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Ginsberg Saw the Best Minds of His Generation, and Captured Them on Film

Allen Ginsberg’s provocative poetry and acute aversion toward mainstream conformity thrust him into the limelight of mid-20th century America.

In the 1950s, Ginsberg, along with fellow writers Jack Kerouac and William S. Burroughs, anchored a group of writers known as the Beat Generation. Spirituality, spontaneity, sexual openness and a rejection of materialism were hallmark characteristics of the group. Compelling works like Kerouac’s 1957 novel “On the Road” and Ginsberg’s epic 1956 poem, ‘Howl’, enshrined the Beat Generation’s place in American literature.

Though Ginsberg will forever be remembered as an influential poet, he also documented his life through photos. The exhibit, “Beat Memories: The Photos of Allen Ginsberg,” showcases more than 80 black-and-white photos captured through the lens of Ginsberg’s secondhand Kodak Retina camera.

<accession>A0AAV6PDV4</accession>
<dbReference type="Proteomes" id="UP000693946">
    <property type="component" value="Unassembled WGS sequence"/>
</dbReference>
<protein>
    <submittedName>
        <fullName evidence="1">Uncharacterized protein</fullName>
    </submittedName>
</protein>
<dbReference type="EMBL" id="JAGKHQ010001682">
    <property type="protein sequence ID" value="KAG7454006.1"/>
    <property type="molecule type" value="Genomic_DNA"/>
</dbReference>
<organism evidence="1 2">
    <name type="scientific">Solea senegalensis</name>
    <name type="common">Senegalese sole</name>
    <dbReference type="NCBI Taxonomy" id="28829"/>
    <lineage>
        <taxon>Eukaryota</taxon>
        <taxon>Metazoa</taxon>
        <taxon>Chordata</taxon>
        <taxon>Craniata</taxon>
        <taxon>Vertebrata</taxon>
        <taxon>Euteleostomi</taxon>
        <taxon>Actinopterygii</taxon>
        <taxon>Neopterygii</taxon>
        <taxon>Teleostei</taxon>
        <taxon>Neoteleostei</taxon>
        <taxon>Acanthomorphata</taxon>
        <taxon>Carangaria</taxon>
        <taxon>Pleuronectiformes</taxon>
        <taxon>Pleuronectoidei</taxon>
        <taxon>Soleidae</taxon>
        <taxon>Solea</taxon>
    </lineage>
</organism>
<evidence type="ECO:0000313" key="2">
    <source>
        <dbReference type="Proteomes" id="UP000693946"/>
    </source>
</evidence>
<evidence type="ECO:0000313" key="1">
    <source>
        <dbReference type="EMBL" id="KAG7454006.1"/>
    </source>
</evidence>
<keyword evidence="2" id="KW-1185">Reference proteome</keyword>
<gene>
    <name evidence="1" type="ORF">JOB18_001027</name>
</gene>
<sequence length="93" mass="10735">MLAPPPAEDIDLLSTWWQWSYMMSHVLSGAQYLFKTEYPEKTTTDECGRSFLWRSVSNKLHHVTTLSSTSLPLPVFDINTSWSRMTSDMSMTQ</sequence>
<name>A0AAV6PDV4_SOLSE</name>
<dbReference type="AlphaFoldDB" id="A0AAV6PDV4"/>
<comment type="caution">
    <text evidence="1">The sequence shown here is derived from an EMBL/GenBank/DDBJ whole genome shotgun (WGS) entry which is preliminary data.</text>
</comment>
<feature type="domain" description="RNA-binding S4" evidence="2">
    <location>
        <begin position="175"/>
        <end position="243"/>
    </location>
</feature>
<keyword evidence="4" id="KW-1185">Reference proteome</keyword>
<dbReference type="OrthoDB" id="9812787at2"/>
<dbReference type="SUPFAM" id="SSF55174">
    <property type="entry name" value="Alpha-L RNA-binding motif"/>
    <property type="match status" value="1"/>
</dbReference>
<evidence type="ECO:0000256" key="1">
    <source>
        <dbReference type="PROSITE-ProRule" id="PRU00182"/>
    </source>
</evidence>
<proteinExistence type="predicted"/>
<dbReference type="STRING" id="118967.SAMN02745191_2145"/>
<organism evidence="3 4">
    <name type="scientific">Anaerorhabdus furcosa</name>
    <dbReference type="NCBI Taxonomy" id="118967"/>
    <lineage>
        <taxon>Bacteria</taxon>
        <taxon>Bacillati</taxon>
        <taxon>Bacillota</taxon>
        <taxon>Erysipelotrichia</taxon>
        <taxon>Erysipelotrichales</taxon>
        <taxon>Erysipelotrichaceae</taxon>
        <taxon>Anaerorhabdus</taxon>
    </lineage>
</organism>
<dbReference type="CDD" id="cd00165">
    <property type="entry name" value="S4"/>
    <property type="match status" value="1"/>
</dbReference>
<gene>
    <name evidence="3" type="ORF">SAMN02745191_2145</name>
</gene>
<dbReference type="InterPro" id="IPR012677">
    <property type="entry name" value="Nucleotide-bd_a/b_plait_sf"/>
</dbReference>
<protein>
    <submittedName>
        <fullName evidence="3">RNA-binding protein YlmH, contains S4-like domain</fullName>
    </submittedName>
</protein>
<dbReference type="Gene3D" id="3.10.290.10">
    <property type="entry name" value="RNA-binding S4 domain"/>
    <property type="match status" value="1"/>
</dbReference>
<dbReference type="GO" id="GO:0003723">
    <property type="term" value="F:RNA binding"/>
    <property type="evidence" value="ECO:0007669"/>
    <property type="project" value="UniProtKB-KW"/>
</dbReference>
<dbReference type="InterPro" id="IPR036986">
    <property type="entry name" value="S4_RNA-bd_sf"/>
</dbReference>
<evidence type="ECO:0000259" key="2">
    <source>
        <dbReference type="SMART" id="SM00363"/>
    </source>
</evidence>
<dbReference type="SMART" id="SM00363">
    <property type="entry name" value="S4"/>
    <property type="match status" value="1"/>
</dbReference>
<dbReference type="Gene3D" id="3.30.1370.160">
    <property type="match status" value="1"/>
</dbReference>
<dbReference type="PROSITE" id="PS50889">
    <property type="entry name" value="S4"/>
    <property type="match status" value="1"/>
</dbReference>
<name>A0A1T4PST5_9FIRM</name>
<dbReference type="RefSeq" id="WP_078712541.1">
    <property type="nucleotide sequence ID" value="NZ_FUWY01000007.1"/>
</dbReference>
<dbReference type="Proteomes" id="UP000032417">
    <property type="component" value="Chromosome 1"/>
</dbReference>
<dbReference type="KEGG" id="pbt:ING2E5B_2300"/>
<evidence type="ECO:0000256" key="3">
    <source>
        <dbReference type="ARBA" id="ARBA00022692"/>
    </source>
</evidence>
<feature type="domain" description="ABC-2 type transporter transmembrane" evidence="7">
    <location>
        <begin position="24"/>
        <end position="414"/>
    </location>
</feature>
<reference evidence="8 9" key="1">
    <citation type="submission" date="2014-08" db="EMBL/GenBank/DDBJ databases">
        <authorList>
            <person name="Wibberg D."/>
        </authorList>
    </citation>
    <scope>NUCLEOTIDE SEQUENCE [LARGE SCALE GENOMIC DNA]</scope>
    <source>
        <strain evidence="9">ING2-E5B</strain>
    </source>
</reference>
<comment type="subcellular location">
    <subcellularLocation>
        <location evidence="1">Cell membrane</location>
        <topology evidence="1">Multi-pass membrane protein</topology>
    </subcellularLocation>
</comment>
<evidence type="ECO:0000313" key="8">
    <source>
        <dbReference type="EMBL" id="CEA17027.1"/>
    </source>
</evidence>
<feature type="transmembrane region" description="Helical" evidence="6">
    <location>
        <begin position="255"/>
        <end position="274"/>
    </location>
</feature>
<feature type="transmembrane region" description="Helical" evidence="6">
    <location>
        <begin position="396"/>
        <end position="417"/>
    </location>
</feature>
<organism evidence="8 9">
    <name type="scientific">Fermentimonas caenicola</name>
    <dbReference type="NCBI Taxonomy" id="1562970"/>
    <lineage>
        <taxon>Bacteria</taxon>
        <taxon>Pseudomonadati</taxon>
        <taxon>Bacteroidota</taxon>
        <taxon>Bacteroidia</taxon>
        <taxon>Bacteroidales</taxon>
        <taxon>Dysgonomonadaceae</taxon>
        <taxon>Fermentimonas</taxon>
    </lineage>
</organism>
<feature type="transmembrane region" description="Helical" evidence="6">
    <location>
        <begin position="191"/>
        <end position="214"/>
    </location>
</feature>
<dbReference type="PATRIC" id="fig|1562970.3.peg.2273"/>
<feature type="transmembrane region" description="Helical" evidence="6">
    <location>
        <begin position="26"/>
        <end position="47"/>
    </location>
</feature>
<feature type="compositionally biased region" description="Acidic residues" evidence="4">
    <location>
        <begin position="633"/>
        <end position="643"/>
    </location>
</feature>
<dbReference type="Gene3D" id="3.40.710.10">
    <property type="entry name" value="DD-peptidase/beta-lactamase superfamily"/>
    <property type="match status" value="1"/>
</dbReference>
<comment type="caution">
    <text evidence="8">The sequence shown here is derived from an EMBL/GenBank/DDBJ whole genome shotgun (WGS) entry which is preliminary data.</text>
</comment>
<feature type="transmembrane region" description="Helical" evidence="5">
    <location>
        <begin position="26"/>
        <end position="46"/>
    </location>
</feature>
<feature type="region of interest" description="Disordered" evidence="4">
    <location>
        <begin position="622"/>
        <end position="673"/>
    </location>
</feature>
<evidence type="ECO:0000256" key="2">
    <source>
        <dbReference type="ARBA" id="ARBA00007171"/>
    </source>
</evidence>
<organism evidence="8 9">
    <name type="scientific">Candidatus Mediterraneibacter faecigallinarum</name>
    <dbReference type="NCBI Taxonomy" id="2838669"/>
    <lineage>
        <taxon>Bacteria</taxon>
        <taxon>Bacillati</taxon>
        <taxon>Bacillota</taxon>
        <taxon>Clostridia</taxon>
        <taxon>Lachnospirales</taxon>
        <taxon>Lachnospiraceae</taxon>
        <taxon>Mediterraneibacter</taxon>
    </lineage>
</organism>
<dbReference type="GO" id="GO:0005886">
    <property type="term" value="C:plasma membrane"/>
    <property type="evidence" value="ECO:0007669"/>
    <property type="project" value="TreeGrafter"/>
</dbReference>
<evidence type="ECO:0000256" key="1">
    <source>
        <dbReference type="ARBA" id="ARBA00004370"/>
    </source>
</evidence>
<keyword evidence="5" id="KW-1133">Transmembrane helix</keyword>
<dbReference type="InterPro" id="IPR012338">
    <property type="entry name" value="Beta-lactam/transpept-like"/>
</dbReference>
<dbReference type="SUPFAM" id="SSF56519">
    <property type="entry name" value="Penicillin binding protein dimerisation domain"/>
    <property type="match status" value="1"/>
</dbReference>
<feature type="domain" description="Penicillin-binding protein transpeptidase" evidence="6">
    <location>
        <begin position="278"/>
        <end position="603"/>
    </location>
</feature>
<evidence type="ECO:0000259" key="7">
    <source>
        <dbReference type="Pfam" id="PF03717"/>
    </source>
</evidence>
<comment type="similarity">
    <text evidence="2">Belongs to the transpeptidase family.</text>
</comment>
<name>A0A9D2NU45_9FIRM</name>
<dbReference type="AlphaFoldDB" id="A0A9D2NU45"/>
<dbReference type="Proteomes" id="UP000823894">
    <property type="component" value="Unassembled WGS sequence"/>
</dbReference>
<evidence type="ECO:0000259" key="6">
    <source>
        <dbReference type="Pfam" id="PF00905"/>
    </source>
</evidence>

“The same ideas that infuse and invigorate his poetry…all of these things really help to invigorate his photography as well,” says Sarah Greenough, senior curator of photographs at the National Gallery of Art.
From New York to San Francisco, the photos offer an intimate look at Ginsberg and other Beat writers as they’re on the cusp of the fame that would eventually transform their lives.

‘Beat Memories: The Photos of Allen Ginsberg’ is on display at the National Gallery of Art in Washington, D.C., through September 6, 2010.

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